The Notes/Domino C API toolkit allows you to extend the server by writing applications called server addin tasks to perform various jobs like archiving, billing, logging, etc... Although very powerful, using the C API to write your tasks presents many challenges:
- Must be written in C/C++ which requires a high cost of entry
- Low productivity
- Can be hard to debug
- Must be compiled for every platform

This prototype proposes a new way of writing server addin tasks by using the Java OSGi programming model. This would solve all of the problems described above, but also add new benefits like:
- Declarative task scheduling
- Built-in mechanism to access server task user arguments
- List of tell commands to query the OSGi framework
- Extensibility
- Easy deployment
- Better tooling with Eclipse IDE and its first class Java and plugins editors and Java debugger
- Leverage existing OSGi assets (within the company or open source)

Here is the full documentation, here the project and here the direct download link.

OSGi itself is a Java based framework for running unit of code called bundles. It is usually associated with Eclipse, so a lot people might be surprised that it is used as a server technology. However at its core, OSGi is only a thin runtime that governs how bundles are loaded, their dependencies, how their services are exposed, etc... You can find more information about OSGi here.

Using OSGi plugins, a domino server task is defined by an extension point and a Java class, therefore, one plugin can host one or more server addin tasks, which are registered declaratively by using extension points in the plugin.xml of the OSGi plugin. Typically, one would use the Notes Java API (notes.jar) to write the server addin task business logic. However users can use their own JNI code by bundling their native code with the plugin (OSGi defines an easy way to do that ).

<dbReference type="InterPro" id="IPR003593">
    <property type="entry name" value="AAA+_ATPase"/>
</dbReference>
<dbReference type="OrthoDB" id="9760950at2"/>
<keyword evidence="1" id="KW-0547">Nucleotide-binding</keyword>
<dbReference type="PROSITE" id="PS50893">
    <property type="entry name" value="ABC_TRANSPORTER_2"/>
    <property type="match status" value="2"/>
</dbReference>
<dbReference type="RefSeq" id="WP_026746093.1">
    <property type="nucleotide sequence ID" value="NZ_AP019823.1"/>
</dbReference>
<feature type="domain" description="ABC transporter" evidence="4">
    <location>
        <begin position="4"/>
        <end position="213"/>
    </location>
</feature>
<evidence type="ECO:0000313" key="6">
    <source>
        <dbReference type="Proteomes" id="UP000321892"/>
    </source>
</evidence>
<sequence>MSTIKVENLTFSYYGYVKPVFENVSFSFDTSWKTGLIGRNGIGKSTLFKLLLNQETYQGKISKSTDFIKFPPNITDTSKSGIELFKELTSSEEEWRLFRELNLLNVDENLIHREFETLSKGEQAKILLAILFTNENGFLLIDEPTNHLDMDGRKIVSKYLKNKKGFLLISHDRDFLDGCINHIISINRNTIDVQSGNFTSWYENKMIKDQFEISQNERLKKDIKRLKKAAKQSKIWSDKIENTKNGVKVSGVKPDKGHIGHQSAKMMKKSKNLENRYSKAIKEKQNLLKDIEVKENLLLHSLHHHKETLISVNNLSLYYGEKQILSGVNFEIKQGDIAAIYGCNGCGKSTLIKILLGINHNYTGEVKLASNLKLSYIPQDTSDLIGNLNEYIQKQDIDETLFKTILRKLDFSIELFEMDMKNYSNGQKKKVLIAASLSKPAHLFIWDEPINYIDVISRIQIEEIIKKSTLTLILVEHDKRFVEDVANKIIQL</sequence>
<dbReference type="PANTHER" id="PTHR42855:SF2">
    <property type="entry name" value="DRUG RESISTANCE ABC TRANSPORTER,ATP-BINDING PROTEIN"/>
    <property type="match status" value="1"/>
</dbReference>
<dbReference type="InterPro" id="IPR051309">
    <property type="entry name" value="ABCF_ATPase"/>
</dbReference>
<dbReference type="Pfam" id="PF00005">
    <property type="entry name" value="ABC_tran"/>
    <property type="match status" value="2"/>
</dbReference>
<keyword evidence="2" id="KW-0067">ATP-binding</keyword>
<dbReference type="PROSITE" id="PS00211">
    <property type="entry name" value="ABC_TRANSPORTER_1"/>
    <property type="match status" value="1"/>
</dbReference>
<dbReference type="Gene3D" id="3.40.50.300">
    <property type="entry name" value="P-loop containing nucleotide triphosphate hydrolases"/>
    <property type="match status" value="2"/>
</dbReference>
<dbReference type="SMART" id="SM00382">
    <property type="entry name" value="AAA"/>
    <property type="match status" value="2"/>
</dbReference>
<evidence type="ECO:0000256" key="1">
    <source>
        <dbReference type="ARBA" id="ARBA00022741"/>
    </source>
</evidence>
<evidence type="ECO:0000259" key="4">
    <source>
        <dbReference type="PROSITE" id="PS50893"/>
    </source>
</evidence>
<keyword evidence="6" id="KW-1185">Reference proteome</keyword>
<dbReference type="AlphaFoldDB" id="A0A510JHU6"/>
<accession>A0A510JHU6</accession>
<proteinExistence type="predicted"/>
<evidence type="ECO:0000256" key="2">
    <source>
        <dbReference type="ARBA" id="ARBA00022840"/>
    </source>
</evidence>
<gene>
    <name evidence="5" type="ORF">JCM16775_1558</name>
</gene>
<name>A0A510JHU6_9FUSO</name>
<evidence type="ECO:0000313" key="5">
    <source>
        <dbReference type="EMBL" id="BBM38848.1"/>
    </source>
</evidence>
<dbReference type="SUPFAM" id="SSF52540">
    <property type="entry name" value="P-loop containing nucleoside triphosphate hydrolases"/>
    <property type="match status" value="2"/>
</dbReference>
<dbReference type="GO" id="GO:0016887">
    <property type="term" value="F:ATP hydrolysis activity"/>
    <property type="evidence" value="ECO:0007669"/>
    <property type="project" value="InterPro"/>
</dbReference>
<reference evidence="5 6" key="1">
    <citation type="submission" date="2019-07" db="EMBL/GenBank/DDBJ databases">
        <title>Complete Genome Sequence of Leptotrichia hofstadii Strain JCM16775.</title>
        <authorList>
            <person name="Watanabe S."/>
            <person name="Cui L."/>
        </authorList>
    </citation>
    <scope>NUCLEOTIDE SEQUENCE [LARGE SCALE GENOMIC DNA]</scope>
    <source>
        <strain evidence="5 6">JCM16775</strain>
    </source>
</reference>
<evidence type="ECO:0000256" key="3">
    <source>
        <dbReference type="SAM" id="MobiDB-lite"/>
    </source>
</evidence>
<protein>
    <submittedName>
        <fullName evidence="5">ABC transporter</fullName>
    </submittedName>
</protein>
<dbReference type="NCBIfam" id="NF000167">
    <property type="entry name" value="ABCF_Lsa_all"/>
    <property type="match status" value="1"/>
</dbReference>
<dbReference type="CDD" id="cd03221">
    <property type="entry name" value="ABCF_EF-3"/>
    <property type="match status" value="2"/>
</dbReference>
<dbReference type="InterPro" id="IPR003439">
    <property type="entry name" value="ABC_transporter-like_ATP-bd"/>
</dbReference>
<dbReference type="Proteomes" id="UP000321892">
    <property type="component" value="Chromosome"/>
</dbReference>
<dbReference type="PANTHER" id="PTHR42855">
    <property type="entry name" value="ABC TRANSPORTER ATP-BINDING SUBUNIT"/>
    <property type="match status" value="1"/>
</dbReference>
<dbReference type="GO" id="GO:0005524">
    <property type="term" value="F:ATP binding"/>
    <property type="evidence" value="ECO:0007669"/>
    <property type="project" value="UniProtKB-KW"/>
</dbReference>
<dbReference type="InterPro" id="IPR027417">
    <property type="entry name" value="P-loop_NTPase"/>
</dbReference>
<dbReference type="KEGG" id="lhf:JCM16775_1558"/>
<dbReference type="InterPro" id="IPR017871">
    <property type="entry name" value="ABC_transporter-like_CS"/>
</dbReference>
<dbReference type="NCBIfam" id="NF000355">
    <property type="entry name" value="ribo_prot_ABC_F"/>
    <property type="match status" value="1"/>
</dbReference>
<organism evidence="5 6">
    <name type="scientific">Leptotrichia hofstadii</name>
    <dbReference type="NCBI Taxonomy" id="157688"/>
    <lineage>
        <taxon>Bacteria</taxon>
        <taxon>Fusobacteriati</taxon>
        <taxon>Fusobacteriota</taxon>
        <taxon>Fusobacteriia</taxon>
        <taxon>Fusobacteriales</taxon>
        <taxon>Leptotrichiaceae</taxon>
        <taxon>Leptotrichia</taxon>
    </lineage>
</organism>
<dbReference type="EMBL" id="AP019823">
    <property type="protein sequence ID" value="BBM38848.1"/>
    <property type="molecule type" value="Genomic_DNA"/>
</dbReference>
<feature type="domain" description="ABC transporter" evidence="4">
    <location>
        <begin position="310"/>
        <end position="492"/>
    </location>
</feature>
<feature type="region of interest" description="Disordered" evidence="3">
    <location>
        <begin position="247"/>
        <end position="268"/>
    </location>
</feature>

One big benefit of using this prototype is the capability for developers to schedule their task declaratively in the extension point. For example, they can specify that a task be run every X seconds. X minutes or once a day e.g.

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Depending on the scenario, OSGi server tasks can also be scheduled to run on startup (via the runOnStart attribute) and can also be run on demand via the "tell javaddin run <taskid>" command on the server console.

Administrator can query the OSGi framework for the list of available server tasks using the "tell javaddin list" command:

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For a complete list of all the javaddin commands, please consult the readme.pdf located in the distribution zip file.

For demonstration purposes, the prototype includes 3 samples server tasks:
- demonstrates how scheduled tasks can log information in a Notes Database
- run on demand task that take a file path and display the list of views for the specified database.
- run on demand task that sends a summary email for all the databases available on the server, to the address specified as argument.

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